If you make it a weekend experience, you will have hundreds of spots to launch your kayak tour. We suggest joining a guided tour to enjoy the waters off Ninety Mile Beach - this spot is one of the most unspoilt stretches in the world. Look out for local sealife such as seals and dolphins.

If you prefer a lazy day on a lake, launch your kayak at the Lakes Entrance instead for the flatter water.

Glenelg River

The Glenelg River Canoe Trail might be over 4 hours from Melbourne, but it's worth the journey for a long weekend paddle.

The full trail takes 4 days with overnight camping, but there are 3-day and day trip options as well for those with limited time.

The beautiful journey takes you through the Lower Glenelg National Park and you'll be able to see the abundant wildlife that calls the park home.

Williamstown

Moving from rivers to the sea, a 25-minute drive from Melbourne will find you in Williamstown, in a perfect spot for laidback sea kayaking. The calm water of Port Phillip Bay is where Melbourne's first port was established in 1837.

Suitable for all levels, the calm and sheltered waters offer a gentle ride as you keep your eyes peeled for dolphins. You can also launch from the ramp at Williamstown and Newport Anglers' Club.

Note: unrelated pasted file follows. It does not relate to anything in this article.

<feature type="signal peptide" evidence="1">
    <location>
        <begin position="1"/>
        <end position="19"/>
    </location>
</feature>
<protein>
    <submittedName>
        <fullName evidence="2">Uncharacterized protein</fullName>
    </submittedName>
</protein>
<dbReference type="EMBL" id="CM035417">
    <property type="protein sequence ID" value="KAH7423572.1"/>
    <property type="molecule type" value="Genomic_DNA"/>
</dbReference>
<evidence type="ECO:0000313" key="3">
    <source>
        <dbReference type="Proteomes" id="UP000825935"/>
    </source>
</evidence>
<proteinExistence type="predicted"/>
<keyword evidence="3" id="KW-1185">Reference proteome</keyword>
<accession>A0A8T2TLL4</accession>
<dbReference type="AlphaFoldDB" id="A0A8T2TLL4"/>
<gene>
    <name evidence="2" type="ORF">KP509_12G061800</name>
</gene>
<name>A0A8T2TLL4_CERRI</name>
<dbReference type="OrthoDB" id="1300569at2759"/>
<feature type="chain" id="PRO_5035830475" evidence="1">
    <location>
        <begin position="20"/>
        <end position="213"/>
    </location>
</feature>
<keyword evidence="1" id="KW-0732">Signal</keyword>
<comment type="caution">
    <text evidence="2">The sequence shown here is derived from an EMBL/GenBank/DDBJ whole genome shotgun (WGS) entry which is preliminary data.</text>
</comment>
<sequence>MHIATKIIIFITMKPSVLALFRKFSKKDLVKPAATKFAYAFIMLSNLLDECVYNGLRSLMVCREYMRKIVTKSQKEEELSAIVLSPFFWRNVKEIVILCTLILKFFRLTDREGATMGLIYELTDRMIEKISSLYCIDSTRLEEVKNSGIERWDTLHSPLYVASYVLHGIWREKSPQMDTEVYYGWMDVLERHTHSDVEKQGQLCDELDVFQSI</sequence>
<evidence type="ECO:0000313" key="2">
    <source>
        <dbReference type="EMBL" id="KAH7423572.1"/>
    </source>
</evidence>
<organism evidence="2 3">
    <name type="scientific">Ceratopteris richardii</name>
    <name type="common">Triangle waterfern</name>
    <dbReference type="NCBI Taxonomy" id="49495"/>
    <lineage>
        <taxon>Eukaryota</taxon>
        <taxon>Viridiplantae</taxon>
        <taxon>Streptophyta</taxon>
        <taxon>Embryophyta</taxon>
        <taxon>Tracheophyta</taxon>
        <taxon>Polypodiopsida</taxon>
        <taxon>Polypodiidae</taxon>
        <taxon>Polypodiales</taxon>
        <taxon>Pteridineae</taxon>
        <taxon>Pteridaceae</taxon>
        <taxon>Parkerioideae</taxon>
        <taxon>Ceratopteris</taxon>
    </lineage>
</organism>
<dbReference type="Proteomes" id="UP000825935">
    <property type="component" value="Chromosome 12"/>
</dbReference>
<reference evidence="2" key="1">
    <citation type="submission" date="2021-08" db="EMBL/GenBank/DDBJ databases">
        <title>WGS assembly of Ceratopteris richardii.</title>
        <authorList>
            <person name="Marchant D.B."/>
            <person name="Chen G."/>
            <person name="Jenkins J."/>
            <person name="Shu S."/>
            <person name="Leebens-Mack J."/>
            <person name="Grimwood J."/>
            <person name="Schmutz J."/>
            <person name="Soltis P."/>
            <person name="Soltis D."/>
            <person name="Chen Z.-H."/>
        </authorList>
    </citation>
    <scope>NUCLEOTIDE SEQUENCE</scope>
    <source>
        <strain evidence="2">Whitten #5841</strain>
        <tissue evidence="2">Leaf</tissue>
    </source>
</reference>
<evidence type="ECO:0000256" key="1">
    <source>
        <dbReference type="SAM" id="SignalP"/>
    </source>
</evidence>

St Kilda Beach

Another spot to tour with your sea kayak is from St Kilda Beach, only a short 30-minute journey from Melbourne. Join one of the guided tours to paddle around the pier and towards the breakwater - here you will see the little penguins who have made the area their home.

This journey will also give you a view of Hobson's Bay and Williamstown across the water. It makes for a beautiful day trip.

Williamstown
Williamstown is the perfect spot for laidback kayaking

Mornington Peninsula

The Mornington Peninsula is just over an hour South of Melbourne.

For less experienced paddlers or families, we recommend you head to the beaches on the bay side, as the gentler waves offer a more relaxed paddle than the surf on the front beaches.

Mornington Peninsula
Mornington Peninsula is home to a wide variety of wildlife

If you begin at the clear water of Sorrento and paddle up past Portsea towards Point Nepean for your tour, you will come across the dolphin sanctuary. Dolphins might even swim alongside your kayaks. Other wildlife includes seals and penguins.